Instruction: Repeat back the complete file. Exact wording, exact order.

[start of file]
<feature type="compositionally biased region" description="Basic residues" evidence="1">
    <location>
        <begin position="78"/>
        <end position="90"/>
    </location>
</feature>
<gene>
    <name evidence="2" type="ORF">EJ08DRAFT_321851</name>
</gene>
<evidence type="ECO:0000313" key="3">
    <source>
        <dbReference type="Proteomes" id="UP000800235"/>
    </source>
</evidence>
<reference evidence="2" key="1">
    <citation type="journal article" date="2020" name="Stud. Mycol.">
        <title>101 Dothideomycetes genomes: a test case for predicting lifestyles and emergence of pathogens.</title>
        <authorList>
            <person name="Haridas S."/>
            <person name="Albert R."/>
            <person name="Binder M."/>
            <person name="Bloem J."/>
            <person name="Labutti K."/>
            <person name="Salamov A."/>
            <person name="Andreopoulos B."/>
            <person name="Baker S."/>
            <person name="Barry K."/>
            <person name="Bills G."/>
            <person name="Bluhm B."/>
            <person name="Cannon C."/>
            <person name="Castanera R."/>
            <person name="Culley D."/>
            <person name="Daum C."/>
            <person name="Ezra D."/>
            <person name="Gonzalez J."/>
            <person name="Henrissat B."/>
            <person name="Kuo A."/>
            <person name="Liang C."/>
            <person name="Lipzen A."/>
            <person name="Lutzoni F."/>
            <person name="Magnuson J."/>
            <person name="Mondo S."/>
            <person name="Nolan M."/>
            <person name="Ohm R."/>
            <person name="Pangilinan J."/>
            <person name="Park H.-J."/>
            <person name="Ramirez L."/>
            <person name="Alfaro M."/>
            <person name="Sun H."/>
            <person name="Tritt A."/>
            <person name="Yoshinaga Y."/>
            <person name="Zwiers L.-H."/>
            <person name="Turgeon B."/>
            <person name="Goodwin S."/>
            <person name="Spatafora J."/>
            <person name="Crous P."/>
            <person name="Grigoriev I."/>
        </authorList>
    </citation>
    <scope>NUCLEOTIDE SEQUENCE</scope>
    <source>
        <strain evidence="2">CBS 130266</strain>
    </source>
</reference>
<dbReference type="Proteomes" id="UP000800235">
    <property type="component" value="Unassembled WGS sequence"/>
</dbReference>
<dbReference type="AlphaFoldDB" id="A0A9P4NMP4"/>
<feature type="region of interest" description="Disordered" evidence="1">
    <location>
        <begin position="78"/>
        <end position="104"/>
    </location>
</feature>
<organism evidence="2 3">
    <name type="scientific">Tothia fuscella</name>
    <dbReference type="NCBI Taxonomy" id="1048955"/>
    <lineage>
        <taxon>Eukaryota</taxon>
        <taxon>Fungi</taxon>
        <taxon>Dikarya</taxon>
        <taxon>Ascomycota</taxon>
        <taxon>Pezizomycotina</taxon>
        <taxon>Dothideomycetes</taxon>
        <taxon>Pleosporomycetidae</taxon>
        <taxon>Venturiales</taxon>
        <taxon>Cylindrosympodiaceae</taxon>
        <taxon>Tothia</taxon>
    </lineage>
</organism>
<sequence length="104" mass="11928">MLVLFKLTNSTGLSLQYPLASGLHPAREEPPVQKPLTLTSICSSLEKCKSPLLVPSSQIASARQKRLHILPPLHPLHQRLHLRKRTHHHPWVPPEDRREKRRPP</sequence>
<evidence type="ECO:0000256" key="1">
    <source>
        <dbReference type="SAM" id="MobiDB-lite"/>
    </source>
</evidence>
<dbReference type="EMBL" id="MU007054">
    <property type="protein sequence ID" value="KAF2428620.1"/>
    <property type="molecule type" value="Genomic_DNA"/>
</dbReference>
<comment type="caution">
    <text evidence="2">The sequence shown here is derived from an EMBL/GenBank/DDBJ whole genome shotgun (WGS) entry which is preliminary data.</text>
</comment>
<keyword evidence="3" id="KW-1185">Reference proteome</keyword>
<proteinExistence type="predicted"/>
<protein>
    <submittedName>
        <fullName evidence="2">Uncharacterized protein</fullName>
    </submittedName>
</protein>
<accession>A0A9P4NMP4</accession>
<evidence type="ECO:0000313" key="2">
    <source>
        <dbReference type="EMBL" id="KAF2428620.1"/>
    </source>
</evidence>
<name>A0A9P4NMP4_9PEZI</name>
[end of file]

<feature type="compositionally biased region" description="Basic residues" evidence="1">
    <location>
        <begin position="78"/>
        <end position="90"/>
    </location>
</feature>
<gene>
    <name evidence="2" type="ORF">EJ08DRAFT_321851</name>
</gene>
<evidence type="ECO:0000313" key="3">
    <source>
        <dbReference type="Proteomes" id="UP000800235"/>
    </source>
</evidence>
<reference evidence="2" key="1">
    <citation type="journal article" date="2020" name="Stud. Mycol.">
        <title>101 Dothideomycetes genomes: a test case for predicting lifestyles and emergence of pathogens.</title>
        <authorList>
            <person name="Haridas S."/>
            <person name="Albert R."/>
            <person name="Binder M."/>
            <person name="Bloem J."/>
            <person name="Labutti K."/>
            <person name="Salamov A."/>
            <person name="Andreopoulos B."/>
            <person name="Baker S."/>
            <person name="Barry K."/>
            <person name="Bills G."/>
            <person name="Bluhm B."/>
            <person name="Cannon C."/>
            <person name="Castanera R."/>
            <person name="Culley D."/>
            <person name="Daum C."/>
            <person name="Ezra D."/>
            <person name="Gonzalez J."/>
            <person name="Henrissat B."/>
            <person name="Kuo A."/>
            <person name="Liang C."/>
            <person name="Lipzen A."/>
            <person name="Lutzoni F."/>
            <person name="Magnuson J."/>
            <person name="Mondo S."/>
            <person name="Nolan M."/>
            <person name="Ohm R."/>
            <person name="Pangilinan J."/>
            <person name="Park H.-J."/>
            <person name="Ramirez L."/>
            <person name="Alfaro M."/>
            <person name="Sun H."/>
            <person name="Tritt A."/>
            <person name="Yoshinaga Y."/>
            <person name="Zwiers L.-H."/>
            <person name="Turgeon B."/>
            <person name="Goodwin S."/>
            <person name="Spatafora J."/>
            <person name="Crous P."/>
            <person name="Grigoriev I."/>
        </authorList>
    </citation>
    <scope>NUCLEOTIDE SEQUENCE</scope>
    <source>
        <strain evidence="2">CBS 130266</strain>
    </source>
</reference>
<dbReference type="Proteomes" id="UP000800235">
    <property type="component" value="Unassembled WGS sequence"/>
</dbReference>
<dbReference type="AlphaFoldDB" id="A0A9P4NMP4"/>
<feature type="region of interest" description="Disordered" evidence="1">
    <location>
        <begin position="78"/>
        <end position="104"/>
    </location>
</feature>
<organism evidence="2 3">
    <name type="scientific">Tothia fuscella</name>
    <dbReference type="NCBI Taxonomy" id="1048955"/>
    <lineage>
        <taxon>Eukaryota</taxon>
        <taxon>Fungi</taxon>
        <taxon>Dikarya</taxon>
        <taxon>Ascomycota</taxon>
        <taxon>Pezizomycotina</taxon>
        <taxon>Dothideomycetes</taxon>
        <taxon>Pleosporomycetidae</taxon>
        <taxon>Venturiales</taxon>
        <taxon>Cylindrosympodiaceae</taxon>
        <taxon>Tothia</taxon>
    </lineage>
</organism>
<sequence length="104" mass="11928">MLVLFKLTNSTGLSLQYPLASGLHPAREEPPVQKPLTLTSICSSLEKCKSPLLVPSSQIASARQKRLHILPPLHPLHQRLHLRKRTHHHPWVPPEDRREKRRPP</sequence>
<evidence type="ECO:0000256" key="1">
    <source>
        <dbReference type="SAM" id="MobiDB-lite"/>
    </source>
</evidence>
<dbReference type="EMBL" id="MU007054">
    <property type="protein sequence ID" value="KAF2428620.1"/>
    <property type="molecule type" value="Genomic_DNA"/>
</dbReference>
<comment type="caution">
    <text evidence="2">The sequence shown here is derived from an EMBL/GenBank/DDBJ whole genome shotgun (WGS) entry which is preliminary data.</text>
</comment>
<keyword evidence="3" id="KW-1185">Reference proteome</keyword>
<proteinExistence type="predicted"/>
<protein>
    <submittedName>
        <fullName evidence="2">Uncharacterized protein</fullName>
    </submittedName>
</protein>
<accession>A0A9P4NMP4</accession>
<evidence type="ECO:0000313" key="2">
    <source>
        <dbReference type="EMBL" id="KAF2428620.1"/>
    </source>
</evidence>
<name>A0A9P4NMP4_9PEZI</name>